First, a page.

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January 2003
© 2003 Ernest Lilley / SFRevu
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Haunted Air By F. Paul Wilson
Forge Trade: ISBN 0312878680 PubDate October 2002
Review by Paul Giguere
416 pages List price $24.95  
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Have a problem on your hands? Can’t turn to your family, your friends, or the police? You need a repairman, someone who “fixes” problems. More specifically, you need Repairman Jack. Part horror, part thriller with a dab of science fiction thrown in at times, F. Paul Wilson’s Repairman Jack series is a unique and original creation that has gotten better over the past nineteen years.

Jack is an antihero of sorts who, officially, does not exist. He hasn’t any traceable identification, doesn’t pay taxes, and is a nonentity as far as documentation and records go. Jack takes on jobs for people who have run out of options (and sometimes hope) to find justice, solace, or relief from a system that has failed them. He is resourceful and brilliant all at the same time (think ultra-paranoid McGuyver).

 Jack first appeared in 1984’s The Tomb which was a smashing success but it took fourteen years for Jack to make another appearance in another novel, 1998’s Legacies. Since then, Wilson has written three additional Repairman Jack novels (Conspiracies, All the Rage, and Hosts) in a relatively short period of time. Each one has continued to round out Jack’s character. For instance, he has a love interest in Gia, a single mother, and he has cultivated closer and more meaningful friendships. This has brought him closer to becoming a mainstream citizen but that hasn’t dulled Jack’s sense of self-preservation in the face of paranormal clashes, his proclivity towards a Libertarian existence, or his own sense of justice.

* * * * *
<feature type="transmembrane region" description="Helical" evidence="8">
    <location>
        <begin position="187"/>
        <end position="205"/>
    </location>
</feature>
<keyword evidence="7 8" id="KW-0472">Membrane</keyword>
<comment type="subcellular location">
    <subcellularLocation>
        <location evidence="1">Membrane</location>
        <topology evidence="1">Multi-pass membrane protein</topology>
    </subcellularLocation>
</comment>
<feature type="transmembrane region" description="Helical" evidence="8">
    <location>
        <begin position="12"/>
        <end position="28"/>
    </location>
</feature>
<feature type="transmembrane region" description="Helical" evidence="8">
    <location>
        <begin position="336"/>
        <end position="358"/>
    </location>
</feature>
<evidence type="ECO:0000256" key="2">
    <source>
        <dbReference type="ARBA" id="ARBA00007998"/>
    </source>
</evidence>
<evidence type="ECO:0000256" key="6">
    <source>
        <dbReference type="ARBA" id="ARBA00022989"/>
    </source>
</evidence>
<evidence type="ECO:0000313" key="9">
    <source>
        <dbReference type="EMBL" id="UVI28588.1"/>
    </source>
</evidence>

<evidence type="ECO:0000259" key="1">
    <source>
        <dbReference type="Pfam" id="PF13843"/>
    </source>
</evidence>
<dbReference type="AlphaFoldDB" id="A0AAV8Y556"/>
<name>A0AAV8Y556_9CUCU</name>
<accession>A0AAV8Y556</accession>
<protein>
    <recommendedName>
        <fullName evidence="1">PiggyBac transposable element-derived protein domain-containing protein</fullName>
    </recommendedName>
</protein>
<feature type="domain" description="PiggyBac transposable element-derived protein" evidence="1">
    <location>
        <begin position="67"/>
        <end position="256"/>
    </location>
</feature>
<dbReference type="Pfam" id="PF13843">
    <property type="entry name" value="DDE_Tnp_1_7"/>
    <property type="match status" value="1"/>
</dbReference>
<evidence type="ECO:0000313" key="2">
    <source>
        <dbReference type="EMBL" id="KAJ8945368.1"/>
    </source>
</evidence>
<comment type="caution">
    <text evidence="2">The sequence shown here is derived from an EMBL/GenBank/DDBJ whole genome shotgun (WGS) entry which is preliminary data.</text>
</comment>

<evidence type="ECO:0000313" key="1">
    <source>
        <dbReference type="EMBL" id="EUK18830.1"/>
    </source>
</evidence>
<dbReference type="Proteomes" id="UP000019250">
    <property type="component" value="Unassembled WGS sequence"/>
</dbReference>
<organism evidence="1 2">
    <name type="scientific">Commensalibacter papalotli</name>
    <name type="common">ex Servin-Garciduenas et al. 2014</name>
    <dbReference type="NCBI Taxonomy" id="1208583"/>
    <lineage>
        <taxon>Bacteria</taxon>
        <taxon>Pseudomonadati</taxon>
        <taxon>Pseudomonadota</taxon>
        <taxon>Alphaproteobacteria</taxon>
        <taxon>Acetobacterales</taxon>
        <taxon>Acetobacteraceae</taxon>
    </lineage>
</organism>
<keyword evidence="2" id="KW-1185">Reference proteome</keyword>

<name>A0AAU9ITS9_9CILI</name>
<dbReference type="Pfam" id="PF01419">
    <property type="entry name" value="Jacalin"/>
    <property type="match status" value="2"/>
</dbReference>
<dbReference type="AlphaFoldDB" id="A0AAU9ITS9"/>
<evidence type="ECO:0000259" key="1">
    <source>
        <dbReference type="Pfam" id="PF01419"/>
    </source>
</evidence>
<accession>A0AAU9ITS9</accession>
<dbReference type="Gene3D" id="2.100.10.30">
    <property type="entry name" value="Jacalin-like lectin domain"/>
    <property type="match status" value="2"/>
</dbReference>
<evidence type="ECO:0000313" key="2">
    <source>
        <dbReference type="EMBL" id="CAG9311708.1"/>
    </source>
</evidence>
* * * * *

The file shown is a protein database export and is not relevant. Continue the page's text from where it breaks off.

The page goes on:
In the latest outing, Haunted Air, Jack, a true skeptic if there ever was one, accompanies Gia to a séance that is being hosted by two charlatan brothers in a house with a history of insanity and violence. During the séance, an earthquake opens a portal in the basement to, what appears to be, another world. Working with the two brothers, Jack investigates the supernatural goings-on only to discover that truth is far more evil that he could have ever suspected.

The behind-the-scenes supernatural elements in Wilson’s Repairman Jack series have often been compared to H.P. Lovecraft’s stories. In both Lovecraft’s and Wilson’s stories there are omnipotent beings, strange worlds and other planes of existence in the cosmos that are far greater (and more terrible) than humankind can ever comprehend and humanity is barely an extra actor on the stage of existence and reality. The difference is that while Lovecraft’s protagonists are mostly victims at the mercy of these cosmic powers, Wilson’s characters fight back (often with effective and surprising results).

Haunted Air is a very satisfying entry in the Repairman Jack series and is one of the best novels in the series. However, if you haven’t read the novels that precede Haunted Air, you should. Part of the fun of this series is seeing Jack change over time while also collecting the various supernatural puzzle pieces that reveal Wilson’s impending apocalyptic plan for humanity. Great fun!

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